[This is a repeat picture from THIS post. Read it. I've heard it's pretty funny.]
Later we had ice cream and walked along the riverfront.

Then we went back to our hotel and stayed up late to watch the Thunder kick some LA butt. We also talked and decided that we are definitely getting better at traveling together. One thing I learned the hard way on our honeymoon was that I need to make sure he eats before we start driving or else he gets really cranky. 

All in all, it was a fun anniversary weekend. 
And so begins year two. 

What is it with boys and pictures? [Part 2]


{From our engagement picture session last year. Taken by our friend Vince Conn.}
When my brother came into town for a visit, I wrote this post about how boys obviously have a problem taking good pictures. (By "good" I just mean a nice, normal pose.) 
Well, this past weekend Jordan and I went on a little anniversary trip, and the issue resurfaced.

One of the most annoying things about being somewhere with only one other person is the lack of opportunity to take a picture that includes both of you. (This is, of course, only annoying if you're like me and carry your camera with you everywhere.)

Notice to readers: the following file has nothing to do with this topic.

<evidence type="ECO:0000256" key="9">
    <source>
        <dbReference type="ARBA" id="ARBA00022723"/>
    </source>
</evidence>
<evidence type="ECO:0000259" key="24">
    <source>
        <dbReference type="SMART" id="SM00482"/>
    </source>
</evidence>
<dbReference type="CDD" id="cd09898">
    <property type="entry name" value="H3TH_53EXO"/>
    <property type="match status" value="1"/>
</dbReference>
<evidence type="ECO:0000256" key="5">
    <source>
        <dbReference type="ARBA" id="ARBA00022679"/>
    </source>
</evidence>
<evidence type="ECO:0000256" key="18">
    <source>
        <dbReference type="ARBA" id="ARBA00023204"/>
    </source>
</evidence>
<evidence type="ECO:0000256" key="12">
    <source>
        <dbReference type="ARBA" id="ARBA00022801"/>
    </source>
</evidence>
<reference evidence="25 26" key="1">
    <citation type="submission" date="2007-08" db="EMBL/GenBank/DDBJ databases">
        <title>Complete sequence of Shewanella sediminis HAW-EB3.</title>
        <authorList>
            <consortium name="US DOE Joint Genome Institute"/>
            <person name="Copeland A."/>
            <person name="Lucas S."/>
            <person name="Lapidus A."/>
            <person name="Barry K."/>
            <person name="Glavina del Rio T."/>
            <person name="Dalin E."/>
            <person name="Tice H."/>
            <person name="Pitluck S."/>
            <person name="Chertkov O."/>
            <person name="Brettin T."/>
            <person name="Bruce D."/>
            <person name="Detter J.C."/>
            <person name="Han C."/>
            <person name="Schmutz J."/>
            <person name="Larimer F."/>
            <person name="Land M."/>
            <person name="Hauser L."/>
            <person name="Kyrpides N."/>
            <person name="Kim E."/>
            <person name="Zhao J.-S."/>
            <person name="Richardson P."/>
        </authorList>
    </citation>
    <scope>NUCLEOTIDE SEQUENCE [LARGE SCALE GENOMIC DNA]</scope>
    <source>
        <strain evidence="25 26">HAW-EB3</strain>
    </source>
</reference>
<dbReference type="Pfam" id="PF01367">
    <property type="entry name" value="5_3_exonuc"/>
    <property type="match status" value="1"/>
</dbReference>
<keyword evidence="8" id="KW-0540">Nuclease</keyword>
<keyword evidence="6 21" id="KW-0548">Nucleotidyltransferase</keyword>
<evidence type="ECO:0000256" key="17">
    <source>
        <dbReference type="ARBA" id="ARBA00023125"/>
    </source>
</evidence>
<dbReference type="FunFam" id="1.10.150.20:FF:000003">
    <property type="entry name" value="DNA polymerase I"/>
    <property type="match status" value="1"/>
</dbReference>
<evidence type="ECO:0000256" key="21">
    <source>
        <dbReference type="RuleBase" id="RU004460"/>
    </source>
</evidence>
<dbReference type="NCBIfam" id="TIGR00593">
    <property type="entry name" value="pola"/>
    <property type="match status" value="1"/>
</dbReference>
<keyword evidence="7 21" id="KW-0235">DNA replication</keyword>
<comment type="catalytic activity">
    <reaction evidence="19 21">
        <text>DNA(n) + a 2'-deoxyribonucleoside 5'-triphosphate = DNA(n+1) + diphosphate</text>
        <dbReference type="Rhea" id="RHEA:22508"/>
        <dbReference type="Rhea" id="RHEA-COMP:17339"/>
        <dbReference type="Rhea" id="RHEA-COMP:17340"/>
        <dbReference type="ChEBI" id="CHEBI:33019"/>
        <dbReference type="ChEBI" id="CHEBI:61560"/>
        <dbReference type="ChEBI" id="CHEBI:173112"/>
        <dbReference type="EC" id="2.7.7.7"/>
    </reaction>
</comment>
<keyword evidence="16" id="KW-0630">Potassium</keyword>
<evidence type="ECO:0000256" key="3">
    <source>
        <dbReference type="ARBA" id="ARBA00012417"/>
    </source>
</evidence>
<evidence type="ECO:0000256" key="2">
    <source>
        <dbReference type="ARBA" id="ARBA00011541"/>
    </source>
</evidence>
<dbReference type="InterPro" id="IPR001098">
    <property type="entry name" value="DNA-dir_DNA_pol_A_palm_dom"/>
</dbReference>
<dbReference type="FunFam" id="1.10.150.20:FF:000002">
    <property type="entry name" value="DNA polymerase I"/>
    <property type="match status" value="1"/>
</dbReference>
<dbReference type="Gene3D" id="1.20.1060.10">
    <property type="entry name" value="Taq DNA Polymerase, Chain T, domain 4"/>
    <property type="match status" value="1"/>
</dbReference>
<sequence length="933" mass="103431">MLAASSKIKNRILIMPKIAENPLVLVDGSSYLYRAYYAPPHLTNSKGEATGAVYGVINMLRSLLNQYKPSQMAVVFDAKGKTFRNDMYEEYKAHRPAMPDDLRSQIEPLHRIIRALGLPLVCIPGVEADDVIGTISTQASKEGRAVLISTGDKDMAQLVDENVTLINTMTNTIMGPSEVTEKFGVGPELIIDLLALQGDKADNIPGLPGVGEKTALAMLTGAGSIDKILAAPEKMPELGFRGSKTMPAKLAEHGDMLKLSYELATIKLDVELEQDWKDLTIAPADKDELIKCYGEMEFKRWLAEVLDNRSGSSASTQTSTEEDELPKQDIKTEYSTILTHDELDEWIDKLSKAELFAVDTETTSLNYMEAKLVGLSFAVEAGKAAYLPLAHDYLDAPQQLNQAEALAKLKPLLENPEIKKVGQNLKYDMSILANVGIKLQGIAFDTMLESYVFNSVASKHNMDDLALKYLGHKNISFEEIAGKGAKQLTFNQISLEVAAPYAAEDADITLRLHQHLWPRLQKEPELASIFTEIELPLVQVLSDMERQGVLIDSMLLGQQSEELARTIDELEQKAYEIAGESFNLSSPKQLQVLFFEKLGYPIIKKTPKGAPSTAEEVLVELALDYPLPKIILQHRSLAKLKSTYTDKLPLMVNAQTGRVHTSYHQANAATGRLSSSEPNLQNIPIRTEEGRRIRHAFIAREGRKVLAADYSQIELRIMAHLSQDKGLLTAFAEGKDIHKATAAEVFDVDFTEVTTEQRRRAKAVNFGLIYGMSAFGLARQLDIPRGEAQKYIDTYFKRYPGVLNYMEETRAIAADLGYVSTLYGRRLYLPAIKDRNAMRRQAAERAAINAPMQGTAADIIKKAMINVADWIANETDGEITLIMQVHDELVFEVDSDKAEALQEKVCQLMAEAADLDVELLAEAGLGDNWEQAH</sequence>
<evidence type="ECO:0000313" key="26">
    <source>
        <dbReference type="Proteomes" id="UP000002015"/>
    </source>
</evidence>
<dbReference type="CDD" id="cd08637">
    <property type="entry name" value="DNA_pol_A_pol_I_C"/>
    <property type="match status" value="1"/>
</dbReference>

In order to take said picture, you're limited to 3 options:
  1. Ask a stranger to take your picture.
  2. Hold your arm out and take your own picture.
  3. Use your camera timer. 
Each of these comes with its own list of concerns: 

Option #1: Ask a stranger to take your picture.
List of concerns: Am I the only one who is secretly afraid the stranger is going to take off with my camera? I'm not even kidding. It crosses my mind every single time, and now that I have a "fancy" camera, I'm even more concerned. The other problem is that 90% of strangers don't know how to take a decent picture. Why is this? I admit that I'm a picture snob most of the time, but seriously.